Star Trek's Prime Directive, a good idea?

Just for those who aren’t hip to the Star Trek universe, the highest rule for all involved with other alien species goes something like this:

“As the right of each sentient species to live in accordance with its normal cultural evolution is considered sacred, no Starfleet personnel may interfere with the normal and healthy development of alien life and culture. Such interference includes introducing superior knowledge, strength, or technology to a world whose society is incapable of handling such advantages wisely. Starfleet personnel may not violate this Prime Directive, even to save their lives and/or their ship, unless they are acting to right an earlier violation or an accidental contamination of said culture. This directive takes precedence over any and all other considerations, and carries with it the highest moral obligation.”

Now, take all the alien and Starfleet gobbledegook out of it. Is this a good rule for dealing with other societies here on earth?

How would this affect helping out in foreign civil wars?

What about a situation in which a culture routinely violates what we consider human rights?

I’m glad they included that bit, otherwise it’s all a bit callous; I would imagine that the civillian victims of most civil wars would be capable of wisely handling the impact of having their lives saved.

Hmm… Its interesting if you think about the effect of western technology on third world nations. Is it a similar situation? Have once tribal societies been forced to grow up to fast? Can relatively, extremly rapid and instaneaous technological change harm a less developed society?

Actually, it was just a recipe for a lot of hand-wringing and moralizing episodes (the worst of which can be found on Voyager), and was discarded whenever some rationalization could be found for helping out the underdog while sticking it to the uglier bad-guy aliens. I’d have preferred a more honest “gee, we’d like to help you out, but past experience tells us that it would just create a buttload of future problems for us (and besides, we don’t want to), so you’re on your own.”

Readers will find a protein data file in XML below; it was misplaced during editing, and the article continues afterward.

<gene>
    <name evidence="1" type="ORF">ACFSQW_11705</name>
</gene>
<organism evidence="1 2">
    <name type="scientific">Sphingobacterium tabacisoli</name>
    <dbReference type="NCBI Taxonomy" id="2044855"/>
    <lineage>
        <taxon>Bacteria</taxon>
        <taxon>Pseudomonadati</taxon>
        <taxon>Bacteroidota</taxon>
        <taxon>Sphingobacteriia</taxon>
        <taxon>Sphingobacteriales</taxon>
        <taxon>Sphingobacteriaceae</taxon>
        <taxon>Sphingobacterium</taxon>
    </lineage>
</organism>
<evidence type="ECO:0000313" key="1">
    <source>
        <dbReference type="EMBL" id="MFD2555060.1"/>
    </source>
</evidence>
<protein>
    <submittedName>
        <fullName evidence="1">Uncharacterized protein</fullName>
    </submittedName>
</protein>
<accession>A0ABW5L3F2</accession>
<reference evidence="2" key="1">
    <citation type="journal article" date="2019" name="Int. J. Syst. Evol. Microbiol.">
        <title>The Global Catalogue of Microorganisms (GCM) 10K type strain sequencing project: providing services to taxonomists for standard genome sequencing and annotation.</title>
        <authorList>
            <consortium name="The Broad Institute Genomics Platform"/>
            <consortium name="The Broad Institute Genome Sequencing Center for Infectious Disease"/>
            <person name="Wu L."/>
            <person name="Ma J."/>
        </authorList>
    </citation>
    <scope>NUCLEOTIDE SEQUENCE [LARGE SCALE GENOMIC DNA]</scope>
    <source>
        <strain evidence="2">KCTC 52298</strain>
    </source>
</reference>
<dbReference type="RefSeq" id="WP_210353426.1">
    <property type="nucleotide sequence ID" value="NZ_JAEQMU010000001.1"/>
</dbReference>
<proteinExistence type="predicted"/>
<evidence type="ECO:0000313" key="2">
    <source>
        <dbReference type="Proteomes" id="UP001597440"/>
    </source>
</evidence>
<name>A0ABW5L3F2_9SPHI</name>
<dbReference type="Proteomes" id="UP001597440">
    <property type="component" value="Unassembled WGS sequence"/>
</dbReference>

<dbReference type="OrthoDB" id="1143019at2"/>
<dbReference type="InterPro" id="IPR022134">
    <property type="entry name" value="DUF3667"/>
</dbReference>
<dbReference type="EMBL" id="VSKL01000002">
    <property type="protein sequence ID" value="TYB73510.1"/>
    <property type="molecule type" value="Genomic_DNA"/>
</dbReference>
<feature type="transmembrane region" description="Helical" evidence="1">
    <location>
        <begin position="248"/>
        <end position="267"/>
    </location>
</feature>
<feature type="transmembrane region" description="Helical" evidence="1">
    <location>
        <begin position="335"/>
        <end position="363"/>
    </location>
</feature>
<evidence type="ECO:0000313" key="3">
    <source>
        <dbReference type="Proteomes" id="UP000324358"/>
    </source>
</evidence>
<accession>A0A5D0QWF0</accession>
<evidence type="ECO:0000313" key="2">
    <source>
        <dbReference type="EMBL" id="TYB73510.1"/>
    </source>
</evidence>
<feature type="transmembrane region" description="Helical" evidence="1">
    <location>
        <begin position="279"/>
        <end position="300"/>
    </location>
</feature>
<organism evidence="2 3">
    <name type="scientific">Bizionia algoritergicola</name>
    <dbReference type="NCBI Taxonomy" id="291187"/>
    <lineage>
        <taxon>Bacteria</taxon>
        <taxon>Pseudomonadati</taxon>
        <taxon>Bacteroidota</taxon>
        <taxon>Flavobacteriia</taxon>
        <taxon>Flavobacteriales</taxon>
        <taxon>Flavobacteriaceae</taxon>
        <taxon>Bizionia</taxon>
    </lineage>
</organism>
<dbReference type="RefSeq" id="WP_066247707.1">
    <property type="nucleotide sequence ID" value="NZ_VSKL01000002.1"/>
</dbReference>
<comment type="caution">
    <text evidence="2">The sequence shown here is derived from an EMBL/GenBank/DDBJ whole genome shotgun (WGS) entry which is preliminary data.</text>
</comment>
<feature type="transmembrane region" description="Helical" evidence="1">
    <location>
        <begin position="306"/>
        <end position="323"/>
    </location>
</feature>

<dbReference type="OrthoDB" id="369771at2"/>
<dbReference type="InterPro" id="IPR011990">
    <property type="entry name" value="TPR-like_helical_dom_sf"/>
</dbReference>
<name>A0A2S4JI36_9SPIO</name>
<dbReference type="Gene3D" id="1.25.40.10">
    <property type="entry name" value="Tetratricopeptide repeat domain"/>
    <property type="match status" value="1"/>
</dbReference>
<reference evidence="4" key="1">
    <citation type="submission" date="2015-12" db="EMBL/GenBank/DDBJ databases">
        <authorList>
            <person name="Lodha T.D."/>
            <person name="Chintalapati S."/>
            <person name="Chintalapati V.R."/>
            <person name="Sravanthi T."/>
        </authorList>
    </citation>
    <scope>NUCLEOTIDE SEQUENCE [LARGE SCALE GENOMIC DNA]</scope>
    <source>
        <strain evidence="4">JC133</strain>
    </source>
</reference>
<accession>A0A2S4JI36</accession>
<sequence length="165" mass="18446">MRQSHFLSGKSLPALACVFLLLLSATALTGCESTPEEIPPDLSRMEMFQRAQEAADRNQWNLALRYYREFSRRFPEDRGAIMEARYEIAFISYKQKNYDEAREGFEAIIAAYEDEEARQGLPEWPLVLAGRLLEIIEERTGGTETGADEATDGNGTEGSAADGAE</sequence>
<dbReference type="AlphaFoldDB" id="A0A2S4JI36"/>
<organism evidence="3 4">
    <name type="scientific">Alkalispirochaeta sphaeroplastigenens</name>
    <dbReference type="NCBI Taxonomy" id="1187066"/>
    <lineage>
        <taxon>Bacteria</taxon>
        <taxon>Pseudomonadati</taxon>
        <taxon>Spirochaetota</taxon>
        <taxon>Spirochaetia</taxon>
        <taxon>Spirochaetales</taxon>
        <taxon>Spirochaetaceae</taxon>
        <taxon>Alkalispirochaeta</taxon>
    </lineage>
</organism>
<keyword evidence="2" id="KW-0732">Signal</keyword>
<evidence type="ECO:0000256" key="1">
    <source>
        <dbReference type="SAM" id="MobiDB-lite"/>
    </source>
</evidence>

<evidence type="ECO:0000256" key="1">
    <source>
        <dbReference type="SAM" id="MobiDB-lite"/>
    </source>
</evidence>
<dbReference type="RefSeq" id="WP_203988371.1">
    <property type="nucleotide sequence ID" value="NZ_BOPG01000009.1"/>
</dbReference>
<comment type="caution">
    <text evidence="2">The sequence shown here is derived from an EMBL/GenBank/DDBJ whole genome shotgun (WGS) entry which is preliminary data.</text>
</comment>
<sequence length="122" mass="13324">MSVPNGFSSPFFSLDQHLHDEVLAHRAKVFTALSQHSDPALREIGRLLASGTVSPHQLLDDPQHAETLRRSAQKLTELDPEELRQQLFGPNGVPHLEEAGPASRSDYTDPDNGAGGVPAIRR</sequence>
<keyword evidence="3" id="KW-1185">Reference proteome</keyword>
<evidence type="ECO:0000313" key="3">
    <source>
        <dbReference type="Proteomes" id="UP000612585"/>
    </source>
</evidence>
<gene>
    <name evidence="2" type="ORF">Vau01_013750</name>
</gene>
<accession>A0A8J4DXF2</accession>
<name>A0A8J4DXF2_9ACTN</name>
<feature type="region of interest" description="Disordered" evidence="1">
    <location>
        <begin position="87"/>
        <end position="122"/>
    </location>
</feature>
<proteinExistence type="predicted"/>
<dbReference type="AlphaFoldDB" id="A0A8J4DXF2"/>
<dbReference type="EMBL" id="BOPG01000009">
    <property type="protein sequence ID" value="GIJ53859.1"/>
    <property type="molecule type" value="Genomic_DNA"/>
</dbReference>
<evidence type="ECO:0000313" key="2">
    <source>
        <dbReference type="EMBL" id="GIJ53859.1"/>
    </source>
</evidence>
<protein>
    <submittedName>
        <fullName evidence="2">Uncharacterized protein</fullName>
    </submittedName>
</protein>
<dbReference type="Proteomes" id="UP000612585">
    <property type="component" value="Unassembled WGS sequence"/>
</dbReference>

autz’s version leaves out the “growing society” clause, the wildcard that let Kirk and company mess around with “stagnant” cultures.

Well, the Prime Directive is pretty worthless if nobody follows it.

I always thought some of the best drama in star trek (TNG) came from the one’s where they were stuck between competing moral obligations. IE “The Drumhead” is an awesome episode IMO.

True dat. I think one problem though is its poorly defined (maybe/probably on purpose ala US constitution) So I think their enforcement of it is fairly inconsistant.

On closer examintion, this isn’t a Cafe thread, so my yapping about Star Trek is misplaced.

I’ve made three or four attempts to write up a brilliant essay on why applying some sort of “prime directive” philosophy to Earth cultures is a bad idea, but nothing elegant comes to mind at the moment. I’ll get to it later.

By the way, this isn’t my version of the Prime Directive. I got it off a geek Trekkie web site

I don’t know if they made up this exact version of it. It is alluded to in ST all the time, but I don’t know if it’s ever spelled out in this detail.

The funny thing about the whole Prime Directive thing is that Kirk & the Enterprise crew routinely violated the PD during the 3 year run of the original series.

Maybe not all the time, but a little more non-interference in the world would be nice.

Would’ve kept the U.S. out of Vietnam, I suppose. Actually, I think they were using the prime directive dilemna as a Vietnam allegory a lot of the time on the show.

In a perfect world, it would be nice to do something about it (of course, if there were human rights violations, it wouldn’t be a perfect world). In the real world, human rights violations is only an excuse for messing with somebody you want to mess with. If it’s a country that has something another country wants, rights violations are routinely overlooked.